Apicoectomy / Endodontic Surgery

Apicoectomy / Endodontic Surgery Information

The Basics:

An Apicoectomy is a surgical procedure performed when traditional Root Canal Retreatment is not possible. Instead of treating the tooth through the crown (the portion of the tooth you see above the gumline), a small incision is made in the gum tissue to gain direct access to the tip of the infected root. The area is cleaned and sealed with biocompatible materials that help to protect against future infection.

The Details:

Standard Root Canal Retreatment is performed through the crown of the tooth (the portion of the tooth you can see above the gumline). In certain cases, however, this is not possible and retreatment is better managed with a micro-surgical procedure called an Apicoectomy.

This procedure is often considered as the treatment of choice when part of the root canal system cannot be accessed and cleaned effectively through the crown of the tooth. This may be due to abnormal tooth anatomy, severely calcified (narrow) canals, or canals with sharp dilacerations (bends and curves). Surgery may also be preferred if the tooth has a complex restoration (crown or bridge) that cannot be removed without causing substantial damage to the tooth.

Endodontic Surgery starts with a small incision in the gingiva (gums) next to the infected tooth. The root of the tooth is exposed and the infected/inflamed tissue from around the tip of the root is removed. The tip of the root is then cleaned and sealed with a biocompatible bioceramic material that helps to guard against future infection.

The Good News:

Similar to Root Canal Therapy and Non-Surgical Root Canal Retreatment, Endodontic Surgery allows patients to retain and continue using their natural teeth. The added benefit of Endodontic Surgery over Non-Surgical Retreatment is that the restoration (filling or crown) in the tooth is not affected by the procedure. In other words, if the existing restoration is in good condition, no new crown or filling is required after the surgical procedure is completed.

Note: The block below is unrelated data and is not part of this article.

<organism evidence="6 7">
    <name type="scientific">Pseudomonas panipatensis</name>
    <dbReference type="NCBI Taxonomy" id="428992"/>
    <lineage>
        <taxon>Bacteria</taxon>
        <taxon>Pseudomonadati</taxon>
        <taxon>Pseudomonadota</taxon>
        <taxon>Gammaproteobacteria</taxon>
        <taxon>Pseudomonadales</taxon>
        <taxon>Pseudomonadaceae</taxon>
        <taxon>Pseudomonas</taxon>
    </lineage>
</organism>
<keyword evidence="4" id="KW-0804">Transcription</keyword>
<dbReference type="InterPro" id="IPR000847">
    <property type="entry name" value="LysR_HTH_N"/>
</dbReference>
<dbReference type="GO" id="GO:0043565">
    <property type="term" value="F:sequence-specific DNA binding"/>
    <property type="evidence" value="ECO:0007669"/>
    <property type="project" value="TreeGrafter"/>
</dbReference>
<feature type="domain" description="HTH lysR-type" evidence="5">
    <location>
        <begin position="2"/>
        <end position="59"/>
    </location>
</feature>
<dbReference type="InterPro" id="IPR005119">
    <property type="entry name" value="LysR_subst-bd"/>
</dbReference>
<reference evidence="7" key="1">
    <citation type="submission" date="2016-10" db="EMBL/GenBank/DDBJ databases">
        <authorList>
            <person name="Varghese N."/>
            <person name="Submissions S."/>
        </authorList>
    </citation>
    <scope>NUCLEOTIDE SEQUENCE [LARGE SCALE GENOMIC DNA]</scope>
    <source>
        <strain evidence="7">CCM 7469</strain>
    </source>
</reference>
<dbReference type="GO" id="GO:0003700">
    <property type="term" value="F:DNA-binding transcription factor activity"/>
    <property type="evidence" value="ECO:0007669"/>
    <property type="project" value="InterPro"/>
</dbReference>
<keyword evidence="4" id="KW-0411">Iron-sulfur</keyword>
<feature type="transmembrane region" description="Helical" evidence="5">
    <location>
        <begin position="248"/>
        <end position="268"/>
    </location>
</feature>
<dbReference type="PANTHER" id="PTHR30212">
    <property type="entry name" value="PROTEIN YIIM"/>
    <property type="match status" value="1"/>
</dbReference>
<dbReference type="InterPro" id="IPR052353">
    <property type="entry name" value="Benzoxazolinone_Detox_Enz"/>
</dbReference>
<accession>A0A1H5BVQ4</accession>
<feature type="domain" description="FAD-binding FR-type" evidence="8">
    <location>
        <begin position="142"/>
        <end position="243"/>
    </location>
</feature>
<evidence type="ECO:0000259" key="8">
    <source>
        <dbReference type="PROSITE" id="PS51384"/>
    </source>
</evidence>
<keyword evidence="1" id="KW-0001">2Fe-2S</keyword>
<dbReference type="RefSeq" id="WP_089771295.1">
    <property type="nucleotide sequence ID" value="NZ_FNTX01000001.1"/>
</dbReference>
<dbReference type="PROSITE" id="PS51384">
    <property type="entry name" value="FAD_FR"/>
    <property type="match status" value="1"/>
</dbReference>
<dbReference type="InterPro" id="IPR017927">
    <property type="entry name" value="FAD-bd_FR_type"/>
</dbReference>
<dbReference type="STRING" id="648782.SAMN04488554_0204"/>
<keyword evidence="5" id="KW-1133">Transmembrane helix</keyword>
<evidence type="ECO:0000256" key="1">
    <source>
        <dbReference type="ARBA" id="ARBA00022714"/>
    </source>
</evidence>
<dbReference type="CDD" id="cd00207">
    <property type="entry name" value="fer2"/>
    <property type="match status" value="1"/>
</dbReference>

Helpful Endodontic Surgery Video from the American Association of Endodontists

Root Canal Surgery Explained

Sometimes, a tooth that has had root canal treatment may not heal properly or may become re-infected. If this is the case, endodontic surgery may be recommended to help save your tooth. Watch this video for information on endodontic surgery and to learn more about endodontists—the dentists who specialize in this procedure.

Miami's Endodontic Specialists

Miami's Endodontic Specialists

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Frequently Asked Questions About Root Canal Surgery

Will I be able to return to work / school after endodontic surgery?

Patients are asked to refrain from strenuous activity immediately following endodontic surgery. If your job involves physical activity or if you partake in sports, it may be best to schedule recovery time following your treatment.

How soon after my treatment can I eat?

Numbness can last for 1-2 hours after your appointment. Trying to eat while numb could result in you accidentally biting your cheek, lips, or tongue. For this reason, we recommend that you wait until the numbness has completely gone away before trying to eat. Following surgery, you will be advised not to eat in the area of your treatment. Eating in the area of the surgery can cause damage to your sutures and could disrupt the healing process of the gum tissue over the surgical site.

How many visits will my root canal surgery take?

Root canal surgeries are performed in one appointment. Patients are required to return to the office for post-surgical followup 3-5 days after the treatment. At this visit, we remove your sutures and evaluate the overall healing of the gum tissue in the surgical area. You will be asked to return to the office for a third appointment several months later to verify that the area has healed completely.

Will I feel any pain during my endodontic surgery?

Endodontists are specialists in anesthetizing (numbing) teeth. We do not move forward with surgical treatment until we are sure that you have been completely anesthetized. At our office, the vast majority of patients experience no discomfort during their Endodontic Surgery.

Will I feel any pain after my endodontic surgery?

Patients can expect to experience soreness in the area of surgery for a few days following the procedure. This soreness can generally be managed with over-the-counter medications. A small percentage of patients may experience swelling or bruising in the area of the procedure. Patients who experience anything more than slight discomfort are asked to contact the office so that their symptoms can be addressed promptly.

Will my tooth need a new crown after endodontic surgery?

In most cases, no. One of the main benefits of endodontic surgery is that the procedure is performed through a small incision in the gum tissue. The crown of the tooth is left undisturbed. If the crown was found to be in good shape prior to the surgical procedure, it will not need to be replaced afterward.

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